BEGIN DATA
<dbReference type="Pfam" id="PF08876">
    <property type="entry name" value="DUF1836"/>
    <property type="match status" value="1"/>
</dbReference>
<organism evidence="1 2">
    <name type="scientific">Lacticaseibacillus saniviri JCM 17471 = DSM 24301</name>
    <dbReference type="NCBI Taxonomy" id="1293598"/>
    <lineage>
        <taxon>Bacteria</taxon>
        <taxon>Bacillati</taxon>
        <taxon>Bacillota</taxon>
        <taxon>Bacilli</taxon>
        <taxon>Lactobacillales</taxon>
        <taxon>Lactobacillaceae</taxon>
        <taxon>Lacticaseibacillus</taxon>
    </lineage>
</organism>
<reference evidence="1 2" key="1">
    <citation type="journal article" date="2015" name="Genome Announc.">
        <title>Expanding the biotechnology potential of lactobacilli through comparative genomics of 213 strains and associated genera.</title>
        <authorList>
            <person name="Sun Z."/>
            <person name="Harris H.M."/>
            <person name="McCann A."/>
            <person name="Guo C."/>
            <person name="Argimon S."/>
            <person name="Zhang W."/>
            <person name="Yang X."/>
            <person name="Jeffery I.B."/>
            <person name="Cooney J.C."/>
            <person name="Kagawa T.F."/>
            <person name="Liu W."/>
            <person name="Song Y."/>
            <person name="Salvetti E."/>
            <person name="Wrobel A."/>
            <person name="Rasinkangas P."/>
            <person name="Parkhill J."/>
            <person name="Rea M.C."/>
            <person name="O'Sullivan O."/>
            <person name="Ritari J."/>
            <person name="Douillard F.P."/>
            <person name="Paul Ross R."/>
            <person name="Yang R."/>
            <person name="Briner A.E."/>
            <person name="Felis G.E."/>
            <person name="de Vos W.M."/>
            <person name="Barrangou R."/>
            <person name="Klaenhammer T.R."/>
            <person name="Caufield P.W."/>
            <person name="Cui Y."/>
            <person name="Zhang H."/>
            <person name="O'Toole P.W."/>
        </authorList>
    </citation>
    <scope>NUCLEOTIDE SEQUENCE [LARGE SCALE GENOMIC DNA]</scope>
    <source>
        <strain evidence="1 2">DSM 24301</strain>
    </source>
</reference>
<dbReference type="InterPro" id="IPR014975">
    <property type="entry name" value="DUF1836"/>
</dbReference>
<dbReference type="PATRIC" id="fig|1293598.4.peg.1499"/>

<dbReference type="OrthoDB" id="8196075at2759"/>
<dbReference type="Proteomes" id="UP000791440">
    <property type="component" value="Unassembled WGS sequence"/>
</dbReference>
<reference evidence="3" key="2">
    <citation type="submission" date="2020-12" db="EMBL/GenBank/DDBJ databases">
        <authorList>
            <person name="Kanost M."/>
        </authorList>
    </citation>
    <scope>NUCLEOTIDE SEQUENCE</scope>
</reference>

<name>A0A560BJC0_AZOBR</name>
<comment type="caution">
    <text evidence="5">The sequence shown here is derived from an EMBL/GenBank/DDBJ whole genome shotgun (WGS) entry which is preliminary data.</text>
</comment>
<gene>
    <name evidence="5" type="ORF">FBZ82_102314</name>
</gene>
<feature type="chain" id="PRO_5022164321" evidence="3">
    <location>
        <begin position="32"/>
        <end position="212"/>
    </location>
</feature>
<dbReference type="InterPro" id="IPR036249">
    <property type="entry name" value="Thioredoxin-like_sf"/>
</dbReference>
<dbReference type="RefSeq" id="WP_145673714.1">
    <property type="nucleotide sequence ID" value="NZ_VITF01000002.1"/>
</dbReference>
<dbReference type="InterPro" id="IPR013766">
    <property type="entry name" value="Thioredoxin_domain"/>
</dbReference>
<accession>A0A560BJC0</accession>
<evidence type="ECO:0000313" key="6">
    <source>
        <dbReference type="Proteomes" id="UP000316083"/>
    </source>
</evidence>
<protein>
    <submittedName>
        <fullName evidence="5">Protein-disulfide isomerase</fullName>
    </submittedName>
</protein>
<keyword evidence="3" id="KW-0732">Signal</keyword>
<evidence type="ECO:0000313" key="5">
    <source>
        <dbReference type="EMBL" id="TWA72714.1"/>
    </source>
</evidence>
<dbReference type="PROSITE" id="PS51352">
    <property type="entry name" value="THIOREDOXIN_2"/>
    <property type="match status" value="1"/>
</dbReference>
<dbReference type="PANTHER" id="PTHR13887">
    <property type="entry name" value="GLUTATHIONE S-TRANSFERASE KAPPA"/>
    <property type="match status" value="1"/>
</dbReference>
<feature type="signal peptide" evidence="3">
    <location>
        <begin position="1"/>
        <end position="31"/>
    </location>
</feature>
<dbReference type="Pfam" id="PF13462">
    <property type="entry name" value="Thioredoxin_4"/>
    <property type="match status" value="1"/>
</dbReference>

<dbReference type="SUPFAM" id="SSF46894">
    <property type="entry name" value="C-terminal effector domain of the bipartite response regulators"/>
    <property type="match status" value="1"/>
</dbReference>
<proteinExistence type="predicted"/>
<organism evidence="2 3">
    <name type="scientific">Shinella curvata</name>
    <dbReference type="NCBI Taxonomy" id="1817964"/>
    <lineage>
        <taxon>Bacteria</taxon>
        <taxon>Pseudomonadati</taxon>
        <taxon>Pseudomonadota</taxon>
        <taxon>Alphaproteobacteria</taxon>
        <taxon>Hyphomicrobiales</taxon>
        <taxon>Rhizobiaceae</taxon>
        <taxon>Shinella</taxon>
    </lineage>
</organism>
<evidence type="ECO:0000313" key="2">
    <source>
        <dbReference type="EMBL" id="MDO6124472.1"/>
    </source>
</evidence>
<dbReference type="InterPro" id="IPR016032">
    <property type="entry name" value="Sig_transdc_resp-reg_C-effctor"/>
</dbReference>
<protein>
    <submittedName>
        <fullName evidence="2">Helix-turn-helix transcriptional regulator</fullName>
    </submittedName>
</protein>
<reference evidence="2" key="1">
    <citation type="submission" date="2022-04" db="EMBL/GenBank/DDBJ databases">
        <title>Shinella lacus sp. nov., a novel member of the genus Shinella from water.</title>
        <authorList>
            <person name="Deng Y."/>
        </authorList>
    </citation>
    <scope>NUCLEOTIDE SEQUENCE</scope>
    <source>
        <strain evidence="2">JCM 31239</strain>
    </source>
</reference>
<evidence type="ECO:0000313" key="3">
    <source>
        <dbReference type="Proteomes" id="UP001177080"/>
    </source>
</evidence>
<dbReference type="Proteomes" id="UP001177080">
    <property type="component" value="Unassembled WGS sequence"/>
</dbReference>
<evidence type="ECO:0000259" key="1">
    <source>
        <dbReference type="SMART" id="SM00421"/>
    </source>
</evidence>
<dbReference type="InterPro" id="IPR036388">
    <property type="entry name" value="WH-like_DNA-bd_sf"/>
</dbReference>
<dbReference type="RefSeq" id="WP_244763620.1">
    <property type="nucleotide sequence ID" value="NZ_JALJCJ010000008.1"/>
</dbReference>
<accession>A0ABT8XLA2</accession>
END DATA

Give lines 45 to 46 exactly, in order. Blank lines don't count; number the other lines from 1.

            <person name="Felis G.E."/>
            <person name="de Vos W.M."/>